Education Funding

With the average cost of a four-year college degree at more than $100,000, education funding is an increasingly important consideration in a long-term investment strategy. J.P. Morgan Securities offers a variety of college savings plans that may provide tax-advantaged saving for future qualified higher-education expenses for a designated beneficiary. Your Financial Advisor can help you select an appropriate plan and investments based on your objectives and time horizon.

College Savings Options

  • 529 college savings plans
    These state-sponsored plans offer high contribution limits, flexibility and control. Investments grow tax-free when withdrawn for qualified higher education expenses at any accredited college or university.
  • Coverdell education savings accounts
    These accounts can fund any level of education, not just college. Eligible investors can contribute up to $2,000 per minor child each year. Investment growth is tax-deferred, and qualified withdrawals are free from federal taxes.
  • UGMA/UTMA account
    These accounts are opened for the benefit of minor children but managed by adult custodians. Contributions are irrevocable, meaning they can't be taken back or transferred to others. Upon reaching adulthood, beneficiaries can withdraw assets for any reason, not necessarily college.
  • Minority trust (§ 2503(c))
    A “minority trust” can be the recipient of an annual exclusion gift without the need for a withdrawal right. The minor must be given the right to withdraw the trust’s value when he or she turns 21, so these trusts are frequently used to fund educational expenses, although they usually allow the trustee to spend money on behalf of the beneficiary for any reason.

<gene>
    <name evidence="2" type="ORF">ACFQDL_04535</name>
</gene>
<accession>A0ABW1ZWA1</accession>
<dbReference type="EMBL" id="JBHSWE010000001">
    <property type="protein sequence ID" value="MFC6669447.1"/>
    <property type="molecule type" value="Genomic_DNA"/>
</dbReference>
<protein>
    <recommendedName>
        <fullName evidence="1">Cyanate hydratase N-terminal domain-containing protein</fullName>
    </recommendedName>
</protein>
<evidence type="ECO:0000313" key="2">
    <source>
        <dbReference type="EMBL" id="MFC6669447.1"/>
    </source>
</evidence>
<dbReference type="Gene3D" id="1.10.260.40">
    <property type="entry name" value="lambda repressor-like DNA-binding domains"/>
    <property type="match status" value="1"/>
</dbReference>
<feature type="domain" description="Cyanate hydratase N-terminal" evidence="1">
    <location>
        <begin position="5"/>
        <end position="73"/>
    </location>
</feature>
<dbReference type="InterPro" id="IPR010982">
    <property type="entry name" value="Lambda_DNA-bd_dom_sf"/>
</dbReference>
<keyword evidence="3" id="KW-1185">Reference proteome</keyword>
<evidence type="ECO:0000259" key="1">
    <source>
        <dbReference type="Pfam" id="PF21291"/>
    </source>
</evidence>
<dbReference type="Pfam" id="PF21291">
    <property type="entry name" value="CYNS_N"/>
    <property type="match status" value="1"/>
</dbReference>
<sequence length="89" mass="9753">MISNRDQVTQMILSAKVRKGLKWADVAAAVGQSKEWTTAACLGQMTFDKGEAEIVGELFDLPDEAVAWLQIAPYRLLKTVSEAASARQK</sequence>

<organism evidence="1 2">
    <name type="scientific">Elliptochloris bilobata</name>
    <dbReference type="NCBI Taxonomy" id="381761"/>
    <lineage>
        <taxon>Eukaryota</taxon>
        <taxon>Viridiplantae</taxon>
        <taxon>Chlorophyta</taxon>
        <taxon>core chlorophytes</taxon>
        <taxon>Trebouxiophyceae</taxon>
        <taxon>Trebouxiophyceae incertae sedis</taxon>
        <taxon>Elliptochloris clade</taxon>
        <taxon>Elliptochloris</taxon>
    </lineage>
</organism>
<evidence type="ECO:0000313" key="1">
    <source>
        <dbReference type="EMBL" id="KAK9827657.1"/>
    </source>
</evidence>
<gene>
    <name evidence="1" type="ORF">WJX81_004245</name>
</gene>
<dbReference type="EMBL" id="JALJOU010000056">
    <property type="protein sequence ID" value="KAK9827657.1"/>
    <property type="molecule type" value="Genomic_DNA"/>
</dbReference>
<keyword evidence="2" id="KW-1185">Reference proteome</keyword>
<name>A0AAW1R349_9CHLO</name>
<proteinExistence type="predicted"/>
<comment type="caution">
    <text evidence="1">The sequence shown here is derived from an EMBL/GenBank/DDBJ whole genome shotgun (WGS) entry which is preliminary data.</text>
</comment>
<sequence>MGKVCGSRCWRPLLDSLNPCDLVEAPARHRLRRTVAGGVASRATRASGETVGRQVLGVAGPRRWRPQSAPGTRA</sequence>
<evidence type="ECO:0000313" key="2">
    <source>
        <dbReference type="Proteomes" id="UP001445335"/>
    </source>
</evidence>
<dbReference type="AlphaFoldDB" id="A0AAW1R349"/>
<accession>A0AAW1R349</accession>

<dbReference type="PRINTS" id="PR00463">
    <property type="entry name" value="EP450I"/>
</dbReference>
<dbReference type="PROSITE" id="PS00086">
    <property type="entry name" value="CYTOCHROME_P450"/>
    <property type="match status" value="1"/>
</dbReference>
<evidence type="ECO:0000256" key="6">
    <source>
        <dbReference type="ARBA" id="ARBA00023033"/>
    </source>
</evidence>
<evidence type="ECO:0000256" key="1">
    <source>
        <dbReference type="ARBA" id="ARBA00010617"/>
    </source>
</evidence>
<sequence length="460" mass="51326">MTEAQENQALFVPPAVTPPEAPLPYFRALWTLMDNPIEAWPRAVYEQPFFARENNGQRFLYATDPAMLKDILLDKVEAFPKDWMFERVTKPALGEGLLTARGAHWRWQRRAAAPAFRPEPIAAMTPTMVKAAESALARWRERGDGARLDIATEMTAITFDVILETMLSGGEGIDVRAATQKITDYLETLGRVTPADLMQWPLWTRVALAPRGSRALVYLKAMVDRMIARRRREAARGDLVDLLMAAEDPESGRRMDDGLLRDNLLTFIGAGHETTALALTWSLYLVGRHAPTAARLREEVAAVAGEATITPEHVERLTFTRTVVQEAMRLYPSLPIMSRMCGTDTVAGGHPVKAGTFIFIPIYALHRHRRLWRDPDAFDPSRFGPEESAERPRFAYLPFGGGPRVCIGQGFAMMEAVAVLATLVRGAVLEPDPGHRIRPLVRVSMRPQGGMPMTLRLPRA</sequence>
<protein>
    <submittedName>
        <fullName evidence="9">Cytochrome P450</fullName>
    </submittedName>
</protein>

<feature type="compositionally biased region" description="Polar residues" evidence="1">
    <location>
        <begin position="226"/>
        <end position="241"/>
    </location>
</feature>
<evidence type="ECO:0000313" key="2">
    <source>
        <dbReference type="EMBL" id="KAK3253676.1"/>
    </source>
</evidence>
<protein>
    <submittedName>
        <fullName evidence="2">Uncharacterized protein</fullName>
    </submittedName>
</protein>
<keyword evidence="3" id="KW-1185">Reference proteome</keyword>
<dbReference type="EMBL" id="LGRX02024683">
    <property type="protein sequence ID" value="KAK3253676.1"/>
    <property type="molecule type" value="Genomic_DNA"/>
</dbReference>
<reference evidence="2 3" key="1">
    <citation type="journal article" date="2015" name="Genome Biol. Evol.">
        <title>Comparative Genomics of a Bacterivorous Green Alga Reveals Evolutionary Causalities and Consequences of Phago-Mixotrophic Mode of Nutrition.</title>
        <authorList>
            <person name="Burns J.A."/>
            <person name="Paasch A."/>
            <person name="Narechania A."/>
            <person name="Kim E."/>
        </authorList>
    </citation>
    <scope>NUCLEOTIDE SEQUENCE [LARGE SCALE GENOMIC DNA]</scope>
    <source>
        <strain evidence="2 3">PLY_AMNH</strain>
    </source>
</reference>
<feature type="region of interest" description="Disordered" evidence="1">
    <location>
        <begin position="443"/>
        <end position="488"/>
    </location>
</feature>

• “Crummey” trust
    A “Crummey” trust can be used to make annual exclusion gifts of up to $13,000 each year to the beneficiary (married spouses can give a total of $26,000). To make the gifts in trust qualify for the annual exclusion, the beneficiary must be given a withdrawal right or “Crummey power” for a period of time after the contribution is made. Crummey trusts are frequently used to fund education but can be written more broadly to provide for any needs of the beneficiary.
Investment products: Not FDIC insured · No bank guarantee · May lose value
 
 

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